To determine whether your PID controller meets your requirements, you can analyze the system response using the PID Tuner response plots.

### Plot System Responses

To determine whether the compensator design meets your requirements, you can analyze the system response using the response plots. On the PID Tuner tab, select a response plot from the Add Plot menu. The Add Plot menu also lets you choose from several step plots (time-domain response) or Bode plots (frequency-domain response).

For 1-DOF PID controller types such as PI, PIDF, and PDF, the software computes system responses based upon the following single-loop control architecture, where G is your specified plant and C is the PID controller:

For 2-DOF PID controller types such as PI2, PIDF2, and I-PD, the software computes responses based upon the following architecture:

The system responses are based on the decomposition of the 2-DOF PID controller, C, into a setpoint component Cr and a feedback component Cy, as described in Two-Degree-of-Freedom PID Controllers.

The following table summarizes the available responses for analysis plots.

ResponsePlotted System (1-DOF)Plotted System (2-DOF)Description
`Plant`GGPlant response. Use to examine plant dynamics.
`Open-loop`GC–GCyResponse of the open-loop controller-plant system. Use for frequency-domain design.
Use when your design specifications include robustness criteria such as open-loop gain margin and phase margin.
`Reference tracking`

$\frac{GC}{1+GC}$ (from r to y)

$\frac{G{C}_{r}}{1-G{C}_{y}}$ (from r to y)

Closed-loop system response to a step change in setpoint. Use when your design specifications include setpoint tracking.
`Controller effort`

$\frac{C}{1+GC}$ (from r to u)

$\frac{{C}_{r}}{1-G{C}_{y}}$ (from r to u)

Closed-loop controller output response to a step change in setpoint. Use when your design is limited by practical constraints, such as controller saturation.
`Input disturbance rejection`

$\frac{G}{1+GC}$ (from d1 to y)

$\frac{G}{1-G{C}_{y}}$ (from d1 to y)

Closed-loop system response to load disturbance (a step disturbance at the plant input). Use when your design specifications include input disturbance rejection.
`Output disturbance rejection`

$\frac{1}{1+GC}$ (from d2 to y)

$\frac{1}{1-G{C}_{y}}$ (from d2 to y)

Closed-loop system response to a step disturbance at plant output. Use when you want to analyze sensitivity to modeling errors.

#### Compare Tuned Response to Block Response

By default, PID Tuner plots system responses using both:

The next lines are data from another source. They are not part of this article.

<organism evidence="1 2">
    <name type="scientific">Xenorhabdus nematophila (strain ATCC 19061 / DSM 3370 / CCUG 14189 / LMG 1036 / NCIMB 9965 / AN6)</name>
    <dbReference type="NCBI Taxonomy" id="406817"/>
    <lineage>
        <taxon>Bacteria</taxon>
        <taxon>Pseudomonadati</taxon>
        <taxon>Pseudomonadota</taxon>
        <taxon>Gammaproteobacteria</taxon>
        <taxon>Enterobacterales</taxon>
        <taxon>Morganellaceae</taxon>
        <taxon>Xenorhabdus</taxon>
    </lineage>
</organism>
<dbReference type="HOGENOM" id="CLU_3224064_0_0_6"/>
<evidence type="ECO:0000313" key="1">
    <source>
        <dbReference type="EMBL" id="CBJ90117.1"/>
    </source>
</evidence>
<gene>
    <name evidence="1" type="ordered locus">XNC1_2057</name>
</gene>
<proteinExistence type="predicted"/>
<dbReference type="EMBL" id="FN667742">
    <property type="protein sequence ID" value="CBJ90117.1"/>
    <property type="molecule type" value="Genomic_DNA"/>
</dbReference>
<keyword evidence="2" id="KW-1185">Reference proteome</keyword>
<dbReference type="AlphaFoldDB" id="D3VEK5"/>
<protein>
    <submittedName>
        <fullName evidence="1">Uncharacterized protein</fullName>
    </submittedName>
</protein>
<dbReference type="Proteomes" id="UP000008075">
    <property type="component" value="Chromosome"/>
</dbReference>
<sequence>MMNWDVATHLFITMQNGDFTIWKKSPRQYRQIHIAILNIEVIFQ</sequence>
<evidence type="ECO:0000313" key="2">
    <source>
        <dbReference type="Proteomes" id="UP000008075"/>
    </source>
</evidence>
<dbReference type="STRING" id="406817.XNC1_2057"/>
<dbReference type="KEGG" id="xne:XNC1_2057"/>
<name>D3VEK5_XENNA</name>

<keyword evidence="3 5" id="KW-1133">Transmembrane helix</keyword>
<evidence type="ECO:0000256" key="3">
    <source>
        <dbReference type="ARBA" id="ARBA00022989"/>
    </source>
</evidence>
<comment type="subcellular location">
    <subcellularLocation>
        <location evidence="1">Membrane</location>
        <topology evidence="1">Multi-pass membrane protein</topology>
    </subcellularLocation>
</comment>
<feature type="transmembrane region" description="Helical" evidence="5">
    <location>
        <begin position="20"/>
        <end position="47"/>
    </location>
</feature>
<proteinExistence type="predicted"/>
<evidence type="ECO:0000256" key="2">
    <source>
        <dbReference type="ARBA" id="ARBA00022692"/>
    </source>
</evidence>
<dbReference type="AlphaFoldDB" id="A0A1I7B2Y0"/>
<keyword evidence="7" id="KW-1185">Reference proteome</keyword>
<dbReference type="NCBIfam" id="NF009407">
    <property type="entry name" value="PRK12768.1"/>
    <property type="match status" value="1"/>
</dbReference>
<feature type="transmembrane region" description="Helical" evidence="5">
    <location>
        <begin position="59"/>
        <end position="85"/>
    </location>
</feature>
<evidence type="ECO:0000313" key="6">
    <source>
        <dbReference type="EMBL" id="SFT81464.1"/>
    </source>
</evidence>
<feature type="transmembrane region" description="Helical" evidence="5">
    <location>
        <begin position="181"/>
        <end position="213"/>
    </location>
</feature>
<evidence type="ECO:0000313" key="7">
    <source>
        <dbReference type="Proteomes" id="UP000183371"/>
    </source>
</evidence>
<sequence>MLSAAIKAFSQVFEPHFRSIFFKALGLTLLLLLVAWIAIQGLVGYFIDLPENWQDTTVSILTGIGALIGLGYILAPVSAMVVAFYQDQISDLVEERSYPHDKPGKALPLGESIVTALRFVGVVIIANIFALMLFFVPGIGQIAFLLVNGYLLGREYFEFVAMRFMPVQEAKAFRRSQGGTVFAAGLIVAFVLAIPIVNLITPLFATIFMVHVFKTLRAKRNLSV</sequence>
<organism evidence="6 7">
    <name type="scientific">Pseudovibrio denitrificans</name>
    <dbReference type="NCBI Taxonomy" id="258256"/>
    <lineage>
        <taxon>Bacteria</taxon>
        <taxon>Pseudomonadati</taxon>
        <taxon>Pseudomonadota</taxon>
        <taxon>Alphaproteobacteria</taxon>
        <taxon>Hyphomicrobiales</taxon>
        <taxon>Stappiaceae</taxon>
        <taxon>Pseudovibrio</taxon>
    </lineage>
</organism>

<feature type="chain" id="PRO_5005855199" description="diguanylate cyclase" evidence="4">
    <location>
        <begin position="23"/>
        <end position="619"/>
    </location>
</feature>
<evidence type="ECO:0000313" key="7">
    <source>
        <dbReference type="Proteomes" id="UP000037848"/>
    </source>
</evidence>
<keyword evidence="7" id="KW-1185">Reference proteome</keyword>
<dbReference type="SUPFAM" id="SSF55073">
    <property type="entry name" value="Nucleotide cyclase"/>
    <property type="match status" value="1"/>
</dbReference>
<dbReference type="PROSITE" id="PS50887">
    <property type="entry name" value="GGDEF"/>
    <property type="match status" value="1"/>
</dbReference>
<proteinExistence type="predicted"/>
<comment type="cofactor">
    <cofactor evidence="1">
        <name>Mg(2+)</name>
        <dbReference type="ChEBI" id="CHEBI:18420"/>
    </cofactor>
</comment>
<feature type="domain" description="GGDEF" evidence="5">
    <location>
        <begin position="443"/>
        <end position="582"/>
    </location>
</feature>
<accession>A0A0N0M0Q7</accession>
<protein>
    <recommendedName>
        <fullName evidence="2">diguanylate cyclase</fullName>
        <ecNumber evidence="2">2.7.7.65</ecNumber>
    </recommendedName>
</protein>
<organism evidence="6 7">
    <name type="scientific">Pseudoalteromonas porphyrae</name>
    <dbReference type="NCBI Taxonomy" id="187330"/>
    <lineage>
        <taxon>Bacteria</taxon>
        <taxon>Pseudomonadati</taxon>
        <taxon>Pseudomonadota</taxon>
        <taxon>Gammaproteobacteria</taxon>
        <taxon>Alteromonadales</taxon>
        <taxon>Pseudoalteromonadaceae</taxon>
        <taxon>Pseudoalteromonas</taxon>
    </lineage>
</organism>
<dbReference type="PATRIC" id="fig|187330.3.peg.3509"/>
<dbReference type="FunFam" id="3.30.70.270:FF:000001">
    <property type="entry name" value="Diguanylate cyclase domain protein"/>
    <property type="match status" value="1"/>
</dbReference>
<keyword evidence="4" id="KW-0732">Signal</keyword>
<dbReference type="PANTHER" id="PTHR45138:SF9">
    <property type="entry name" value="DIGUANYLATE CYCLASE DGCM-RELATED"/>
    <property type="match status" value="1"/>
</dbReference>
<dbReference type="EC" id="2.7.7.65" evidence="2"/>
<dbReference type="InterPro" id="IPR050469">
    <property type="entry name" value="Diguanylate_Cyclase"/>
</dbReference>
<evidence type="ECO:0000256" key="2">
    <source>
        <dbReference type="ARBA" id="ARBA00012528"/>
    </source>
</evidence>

• The PID coefficient values in the controller block in the Simulink® model (Block response).

• The PID coefficient values of the current PID Tuner design (Tuned response).

As you adjust the current PID Tuner design, such as by moving the sliders, the Tuned response plots change, while the Block response plots do not.

To write the current PID Tuner design to the Simulink model, click . When you do so, the current Tuned response becomes the Block response. Further adjustment of the current design creates a new Tuned response line.

To hide the Block response, click Options, and uncheck Show Block Response.

### View Numeric Values of System Characteristics

You can view the values for system characteristics, such as peak response and gain margin, either:

• Directly on the response plot — Use the right-click menu to add characteristics, which appear as blue markers. Then, left-click the marker to display the corresponding data panel.

• In the Performance and robustness table — To display this table, click Show Parameters.

### Export Plant or Controller to MATLAB Workspace

You can export the linearized plant model computed by PID Tuner to the MATLAB® workspace for further analysis. To do so, click Update Block and select Export.

In the Export dialog box, check the models that you want to export. Click OK to export the plant or controller to the MATLAB workspace as state-space (`ss`) model object or `pid` object, respectively.

Alternatively, you can export a model using the context menu in the Data Browser. To do so, click the Data Browser tab.

Then, right-click the model and select Export.

### Refine the Design

If the response of the initial controller design does not meet your requirements, you can interactively adjust the design. PID Tuner gives you two Domain options for refining the controller design:

• `Time` domain (default) — Use the Response Time slider to make the closed-loop response of the control system faster or slower. Use the Transient Behavior slider to make the controller more aggressive at disturbance rejection or more robust against plant uncertainty.

• `Frequency` — Use the Bandwidth slider to make the closed-loop response of the control system faster or slower (the response time is 2/wc, where wc is the bandwidth). Use the Phase Margin slider to make the controller more aggressive at disturbance rejection or more robust against plant uncertainty.

In both modes, there is a tradeoff between reference tracking and disturbance rejection performance. For an example that shows how to use the sliders to adjust this tradeoff, see Tune PID Controller to Favor Reference Tracking or Disturbance Rejection.

Once you find a compensator design that meets your requirements, verify that it behaves in a similar way in the nonlinear Simulink model. For instructions, see Verify the PID Design in Your Simulink Model.

Tip

To revert to the initial controller design after moving the sliders, click Reset Design.